You must remember this…

With superheroes becoming more popular, they have begun to spread outside their traditional comic-book and movie-screen mediums. Serious novel writers are taking notice of the dramatic possibilities inherent in superheroics–which are, after all, no more implausible than the flood of modern-fantasy stories (vampires, werewolves, and witches, oh my!) taking over every genre. Of course this made it a great time to publish Wearing the Cape, but I’m far from the only author taking a crack at superhero-fiction; a couple of months back I reviewed Charlotte Powers: Power Down, a brilliant YA superhero novel. It’s great to hear that Ben White is writing a sequel.

Now comes another entry into the field: Confessions of a D-List Supervillain, by Jim Bernheimer. Jerry’s vision is very different from both Ben White’s and my own. The setting is Open Source, full of mutants, experiments, gadgeteers, magic, gods, and aliens, and the top-rank heroes and villains are powerful enough that only other superhumans (or superscience-makers) can deal with them at all. It is also a setting that is one step further along the spectrum running between the old Golden Age tradition–where heroes are Good, villains are Bad, and for all the property damage nobody ever dies–and the newer Dark Age tradition (what I call the Alan Moore and Frank Miller traditions) where heroes are just as twisted as the villains, just in more socially useful ways.

Confessions is the story of Mechani-Cal, a D-list supervillain gadgeteer. An engineering genius who got screwed over by Prometheus (this world’s Stark Enterprises), he struck out on his own, became a supplier of high-tech weapons for supervillain masterminds, pulled a few heists of his own to finance his research, and obsessively worked on upgrading his armor so he could go toe-to-toe with Ultraweapon (Tony Stark/Ironman)–a hopeless obsession since the Ultraweapon armor has whole divisions of research and development teams always working on it. Face it, Cal’s a bit of a loser.

But then mind-controlling bugs escape from an exploding supervillain’s lair and turn the entire human race into drones without orders. Loser or not, as one of the few who escaped enslavement due to his armor and status as a low-priority threat, Cal has to step up and save the world. After that life gets interesting.

Confessions skirts dangerously close to the Beware the Supermen trope. Unlike Alan Moore’s Watchmen, it doesn’t completely deconstruct the superhero, but it does gleefully dance around on top of the slippery slope of corrupting power, and is shot through with a kind of film noir sensibility–the kind of movie where the costumes don’t tell you who the good guys are. It’s hard to review a book like this without giving important twists away, so I won’t discuss plot here. It’s a fun story, well-told, and about the only criticism I have is that the story structure means that, in Lord of The Rings terms, Cal throws the Ring of Power into Mount Doom halfway through the book. Sure, everything after that is important, but not Save The World important; in my opinion, Mr. Bernheimer should have divided it into two shorter novels (novellas?). I’d have paid to read them both.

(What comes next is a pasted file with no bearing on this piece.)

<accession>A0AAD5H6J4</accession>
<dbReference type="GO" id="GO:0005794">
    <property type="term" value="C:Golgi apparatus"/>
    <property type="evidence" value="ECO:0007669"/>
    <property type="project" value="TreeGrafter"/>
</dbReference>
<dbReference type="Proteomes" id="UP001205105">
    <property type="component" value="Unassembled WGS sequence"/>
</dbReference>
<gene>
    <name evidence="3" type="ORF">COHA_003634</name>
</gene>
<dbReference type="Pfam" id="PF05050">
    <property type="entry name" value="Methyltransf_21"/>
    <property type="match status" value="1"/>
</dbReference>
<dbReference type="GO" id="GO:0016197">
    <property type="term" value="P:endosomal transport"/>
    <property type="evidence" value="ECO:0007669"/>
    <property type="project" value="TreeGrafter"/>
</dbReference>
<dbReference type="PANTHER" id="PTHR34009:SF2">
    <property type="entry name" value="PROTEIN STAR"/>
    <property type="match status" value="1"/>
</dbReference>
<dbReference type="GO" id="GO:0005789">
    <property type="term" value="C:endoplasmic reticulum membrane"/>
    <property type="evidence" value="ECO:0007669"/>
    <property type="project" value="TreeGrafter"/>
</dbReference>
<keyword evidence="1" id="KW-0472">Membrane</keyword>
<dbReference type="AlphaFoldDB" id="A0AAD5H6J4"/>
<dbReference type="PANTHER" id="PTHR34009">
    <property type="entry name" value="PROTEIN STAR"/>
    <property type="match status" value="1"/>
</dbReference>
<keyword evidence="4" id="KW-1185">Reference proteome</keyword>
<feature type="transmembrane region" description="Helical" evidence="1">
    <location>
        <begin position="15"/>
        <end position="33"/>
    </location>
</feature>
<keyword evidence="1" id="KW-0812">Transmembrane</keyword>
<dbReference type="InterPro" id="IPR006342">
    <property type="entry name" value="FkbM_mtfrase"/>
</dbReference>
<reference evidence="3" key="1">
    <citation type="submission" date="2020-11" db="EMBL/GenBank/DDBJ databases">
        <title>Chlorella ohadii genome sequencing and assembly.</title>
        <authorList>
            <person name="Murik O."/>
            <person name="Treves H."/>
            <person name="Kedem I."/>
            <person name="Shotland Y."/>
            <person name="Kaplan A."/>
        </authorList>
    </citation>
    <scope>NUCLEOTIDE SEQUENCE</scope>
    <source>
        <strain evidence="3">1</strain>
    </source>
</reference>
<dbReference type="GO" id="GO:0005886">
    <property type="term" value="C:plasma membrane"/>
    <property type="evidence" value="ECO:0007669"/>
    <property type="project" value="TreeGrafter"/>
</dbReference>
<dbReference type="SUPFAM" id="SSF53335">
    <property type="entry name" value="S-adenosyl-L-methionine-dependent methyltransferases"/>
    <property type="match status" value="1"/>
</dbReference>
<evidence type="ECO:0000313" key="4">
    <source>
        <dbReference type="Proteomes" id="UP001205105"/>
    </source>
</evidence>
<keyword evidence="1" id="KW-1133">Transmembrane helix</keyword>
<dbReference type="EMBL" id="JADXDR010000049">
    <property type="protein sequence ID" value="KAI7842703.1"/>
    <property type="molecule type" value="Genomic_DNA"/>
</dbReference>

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About George

I am a reasonably successful self-published author ("successful" means I can pay the bills and am highly rated in my Amazon category), former financial advisor (writing is more fun), and have something in common with Mitt Romney and Donny Osmond. Guess.
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3 Responses to You must remember this…

  1. Fascinating post, Marion. Two important points there, beyond the book under review.

    “Serious novel writers are taking notice of the dramatic possibilities inherent in superheroics–which are, after all, no more implausible than the flood of modern-fantasy stories taking over every genre.”

    “Mr. Bernheimer should have divided it into two shorter novels (novellas?). I’d have paid to read them both.”

    The e-publishing revolution is not just breaking the monopoly of the gatekeepers and allowing more writers to publish “mainstream” novels. It heralds a New Renaissance where writers can once again be artists.

    No longer constrained by the 60k-80k word count that maximised the gatekeepers profits in paper publishing, and no longer constrained by the limitations of available space in the bookstore, or the antiquated and irrelevant views of what the gatekeepers think the public should be allowed to read, writers can at last write for their readers.

    There’s never been a better time to be a writer. Or a reader.

  2. Ben White says:

    Hey! I see your book is finally (and rightfully) (well technically not ‘rightfully’ but anyway) on the Superhero Comics bestseller list! Hurrah!

    • George says:

      Yes, they finally sorted out what was wrong; after a month of looking at it, it turned out to be a simple solution and now everything’s good.

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